The prophets of Israel had the official role of making announcements to the people of God. The priests and scribes who organized the Old Testament books placed prophets in two categories. The prophets Isaiah, Jeremiah, Ezekiel and Daniel were called “Major Prophets” (because of the length of their scrolls/books) and the rest were called “Minor Prophets”. Twelve of the Minor Prophets have their own book and others like Nathan (2 Sam. 7:1-17 for example) appear in stories throughout the Old Testament. Moses, Elijah and Elisha are the exceptions to this general rule. The importance of prophets continues across the pages of the New Testament but they are no longer categorized as they were in the past. The first and most important New Testament prophet is John the Baptist. A careful reading of his biography (Lk. 1:5-25; 57-80) proves that he actually followed in his father’s footsteps.
Elizabeth and Zechariah, John’s parents, initially faced their elderly years without a child. It is not hard to imagine the suffering Elizabeth endured (inwardly or outwardly) with this stigma or the sorrow Zechariah must have felt with no heir to carry on the family line. But everything changes with a miraculous promise from God (Lk. 1:16-17). While doubt seems to overrule Zechariah’s faith, God is faithful to stir life in Elizabeth’s womb and a child is born to them. As a result of Zechariah’s lack of faith he is left speechless until the day the child is to be named. After inscribing the God’s chosen name of “John” on a tablet (to the astonishment of the family and friends who have gathered for the occasion), the Lord opens Zechariah’s vocal chords and gives Zechariah a prophecy to share with the group surrounding him. Zechariah first praises God (a good thing to do when you haven’t spoken for 9 months!) and then proceeds in the tradition of the prophets before him by extolling the great things God has done and is about to do (Lk. 1:67-79). Two figures are prominent in this proclamation. The first is the Messiah. The second is Zechariah’s son, whom he says will be “the prophet of the Most High” and who will prepare the way for the Messiah’s appearance in accordance with the prophecies of Isaiah (9:2; Lk. 1:78), Jeremiah (31:34; Lk. 1:77), Ezekiel (29:21; Lk. 1:69) and Micah (7:20; Lk. 7:22).
Of particular note is the title and description Zechariah uses to describe the Messiah. He is called the “Horn of Salvation” which is easy to skip over in this day and age as we no longer understand how important that image was to those who first heard it. One writer noted, “The phrase horn of salvation is a reference to Christ. The word horn throughout the Old Testament was a symbol of strength, power and might. The Messiah is called the horn or the Mighty One of Salvation because He alone possesses the might, the strength, and the power to save”. Zechariah’s prophecy notes that many prophets have spoken these words in past eras (Lk. 1:70), but it is now that God has accomplished them, literally God has completed them (Lk. 1:68). Through the lineage of David, God has brought forth the promise first uttered by Samuel to David concerning his kingdom and those who would succeed him on the throne (2 Sam. 7:8-16).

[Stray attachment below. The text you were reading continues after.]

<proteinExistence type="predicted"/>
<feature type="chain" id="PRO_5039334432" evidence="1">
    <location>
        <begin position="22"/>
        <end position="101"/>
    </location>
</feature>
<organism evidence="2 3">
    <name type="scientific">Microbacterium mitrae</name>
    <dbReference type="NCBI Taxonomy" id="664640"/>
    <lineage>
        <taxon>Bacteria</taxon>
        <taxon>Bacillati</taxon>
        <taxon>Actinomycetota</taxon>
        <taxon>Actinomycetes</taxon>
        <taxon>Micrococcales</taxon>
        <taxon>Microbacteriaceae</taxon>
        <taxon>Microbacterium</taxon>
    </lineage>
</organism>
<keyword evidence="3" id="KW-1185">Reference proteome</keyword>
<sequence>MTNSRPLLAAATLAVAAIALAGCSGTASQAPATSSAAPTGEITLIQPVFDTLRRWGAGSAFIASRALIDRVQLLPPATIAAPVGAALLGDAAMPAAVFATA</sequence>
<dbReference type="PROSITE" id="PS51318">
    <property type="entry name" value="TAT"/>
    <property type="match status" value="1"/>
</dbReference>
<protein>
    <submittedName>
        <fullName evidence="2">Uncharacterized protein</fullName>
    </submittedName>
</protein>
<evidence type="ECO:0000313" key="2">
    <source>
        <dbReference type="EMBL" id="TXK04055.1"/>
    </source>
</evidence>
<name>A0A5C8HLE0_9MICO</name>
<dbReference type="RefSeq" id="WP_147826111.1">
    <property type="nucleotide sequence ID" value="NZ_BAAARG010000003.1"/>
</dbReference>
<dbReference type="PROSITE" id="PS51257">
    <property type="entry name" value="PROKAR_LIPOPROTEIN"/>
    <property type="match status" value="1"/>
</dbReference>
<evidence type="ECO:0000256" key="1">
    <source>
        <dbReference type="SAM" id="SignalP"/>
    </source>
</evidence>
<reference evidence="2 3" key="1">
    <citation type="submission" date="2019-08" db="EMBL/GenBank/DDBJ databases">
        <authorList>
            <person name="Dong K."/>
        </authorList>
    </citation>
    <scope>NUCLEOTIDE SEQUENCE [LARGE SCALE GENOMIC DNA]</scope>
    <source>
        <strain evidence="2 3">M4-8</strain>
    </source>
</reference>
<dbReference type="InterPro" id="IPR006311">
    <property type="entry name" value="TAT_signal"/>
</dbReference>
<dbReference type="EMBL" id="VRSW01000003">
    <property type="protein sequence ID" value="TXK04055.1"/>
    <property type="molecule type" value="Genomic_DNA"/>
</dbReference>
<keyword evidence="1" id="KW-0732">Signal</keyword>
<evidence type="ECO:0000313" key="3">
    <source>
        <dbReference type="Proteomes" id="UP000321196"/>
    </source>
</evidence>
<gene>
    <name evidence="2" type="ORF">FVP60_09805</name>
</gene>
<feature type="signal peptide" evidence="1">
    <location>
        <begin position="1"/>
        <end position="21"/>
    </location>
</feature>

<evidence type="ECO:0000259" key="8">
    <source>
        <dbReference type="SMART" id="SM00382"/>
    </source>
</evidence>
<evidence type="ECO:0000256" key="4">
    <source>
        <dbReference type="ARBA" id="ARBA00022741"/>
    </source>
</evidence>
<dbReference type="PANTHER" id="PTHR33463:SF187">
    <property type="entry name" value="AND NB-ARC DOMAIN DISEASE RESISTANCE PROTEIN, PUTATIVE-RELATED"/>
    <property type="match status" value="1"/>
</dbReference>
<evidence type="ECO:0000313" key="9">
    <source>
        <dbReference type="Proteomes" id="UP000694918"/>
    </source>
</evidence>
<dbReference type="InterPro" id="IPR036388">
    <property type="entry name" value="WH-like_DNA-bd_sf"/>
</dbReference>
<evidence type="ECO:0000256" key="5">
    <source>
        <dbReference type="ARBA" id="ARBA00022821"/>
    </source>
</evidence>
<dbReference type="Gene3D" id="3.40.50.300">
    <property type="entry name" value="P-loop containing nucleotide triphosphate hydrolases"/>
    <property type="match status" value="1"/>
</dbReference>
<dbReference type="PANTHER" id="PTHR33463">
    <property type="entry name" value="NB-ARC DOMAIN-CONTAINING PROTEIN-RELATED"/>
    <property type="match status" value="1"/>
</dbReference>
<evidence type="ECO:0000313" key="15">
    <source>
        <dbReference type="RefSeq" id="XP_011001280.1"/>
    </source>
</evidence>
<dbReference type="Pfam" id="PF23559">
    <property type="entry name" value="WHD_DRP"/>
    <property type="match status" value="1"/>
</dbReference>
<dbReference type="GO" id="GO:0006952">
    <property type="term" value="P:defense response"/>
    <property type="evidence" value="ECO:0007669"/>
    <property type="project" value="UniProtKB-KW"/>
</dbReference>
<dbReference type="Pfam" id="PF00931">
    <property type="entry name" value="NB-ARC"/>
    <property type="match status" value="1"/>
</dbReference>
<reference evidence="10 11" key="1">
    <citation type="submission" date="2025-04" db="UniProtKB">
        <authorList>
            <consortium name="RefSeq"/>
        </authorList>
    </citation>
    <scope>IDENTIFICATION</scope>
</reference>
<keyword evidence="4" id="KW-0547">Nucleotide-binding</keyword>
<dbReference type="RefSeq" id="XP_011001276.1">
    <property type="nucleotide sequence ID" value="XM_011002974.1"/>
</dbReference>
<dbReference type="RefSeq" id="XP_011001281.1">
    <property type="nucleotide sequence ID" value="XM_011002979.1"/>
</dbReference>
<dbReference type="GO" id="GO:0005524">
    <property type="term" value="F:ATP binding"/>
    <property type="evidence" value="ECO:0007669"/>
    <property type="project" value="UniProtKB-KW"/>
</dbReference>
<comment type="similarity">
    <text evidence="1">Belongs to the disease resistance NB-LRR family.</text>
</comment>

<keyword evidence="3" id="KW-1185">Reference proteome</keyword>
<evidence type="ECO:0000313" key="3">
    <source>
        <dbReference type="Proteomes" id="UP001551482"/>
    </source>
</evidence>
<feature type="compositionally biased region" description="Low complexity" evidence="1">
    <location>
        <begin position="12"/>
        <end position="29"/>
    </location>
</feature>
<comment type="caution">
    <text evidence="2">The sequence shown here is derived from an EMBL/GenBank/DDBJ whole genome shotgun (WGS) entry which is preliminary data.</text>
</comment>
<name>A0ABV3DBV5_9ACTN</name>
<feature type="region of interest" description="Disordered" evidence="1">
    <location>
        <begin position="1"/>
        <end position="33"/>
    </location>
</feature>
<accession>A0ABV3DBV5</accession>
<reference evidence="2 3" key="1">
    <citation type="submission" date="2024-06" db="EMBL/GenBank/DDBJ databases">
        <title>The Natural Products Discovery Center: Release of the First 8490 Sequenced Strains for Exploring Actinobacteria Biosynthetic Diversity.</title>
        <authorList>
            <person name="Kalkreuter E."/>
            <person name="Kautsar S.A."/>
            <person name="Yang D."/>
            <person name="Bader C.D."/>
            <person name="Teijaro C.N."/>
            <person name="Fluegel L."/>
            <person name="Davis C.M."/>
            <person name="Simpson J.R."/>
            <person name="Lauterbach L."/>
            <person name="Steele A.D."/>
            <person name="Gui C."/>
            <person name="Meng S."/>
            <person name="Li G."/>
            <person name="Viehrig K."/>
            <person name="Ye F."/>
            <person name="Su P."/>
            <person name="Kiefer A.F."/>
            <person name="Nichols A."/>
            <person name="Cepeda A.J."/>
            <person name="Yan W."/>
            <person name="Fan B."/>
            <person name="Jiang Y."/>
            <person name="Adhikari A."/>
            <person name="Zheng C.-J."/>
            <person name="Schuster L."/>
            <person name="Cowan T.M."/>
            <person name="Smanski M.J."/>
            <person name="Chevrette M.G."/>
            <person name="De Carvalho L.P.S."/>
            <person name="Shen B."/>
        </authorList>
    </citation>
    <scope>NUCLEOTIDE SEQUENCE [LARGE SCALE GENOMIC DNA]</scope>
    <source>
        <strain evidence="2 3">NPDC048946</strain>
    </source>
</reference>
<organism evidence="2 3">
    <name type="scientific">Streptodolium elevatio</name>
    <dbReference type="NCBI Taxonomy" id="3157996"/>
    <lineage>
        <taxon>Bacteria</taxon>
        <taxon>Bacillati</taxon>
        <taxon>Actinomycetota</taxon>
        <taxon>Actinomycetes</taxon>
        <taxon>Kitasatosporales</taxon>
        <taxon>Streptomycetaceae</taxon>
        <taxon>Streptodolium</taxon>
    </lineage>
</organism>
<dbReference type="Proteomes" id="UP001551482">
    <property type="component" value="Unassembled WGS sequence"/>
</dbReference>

For Zechariah the imagery in the term “horn of salvation” led directly to the altar in the Temple of the Courtyard. At each corner of the altar where the sacrifices were burned were horns (Ex. 27:1-2). Not only did the all-consuming sacrificial fire demonstrate God’s power, strength and might, the horns did too. The symbols reminded those bringing the sacrifices that they needed a Savior to destroy the sin those sacrifices represented. How often do we remember the power, strength and might it took for Jesus the Messiah to destroy our sin? Perhaps it is most evident to us at Easter as our focus is obviously directed to the Cross and the Resurrection. Maybe when we see an animal with horns now it will remind us of this title and in turn the tremendous power, strength, and might it took for Jesus to conquer sin. I know that I will never be looking at an animal’s horns in the same way again. How about you?
Ann H. LeFevre, M. Div.
Week of 7/31/2016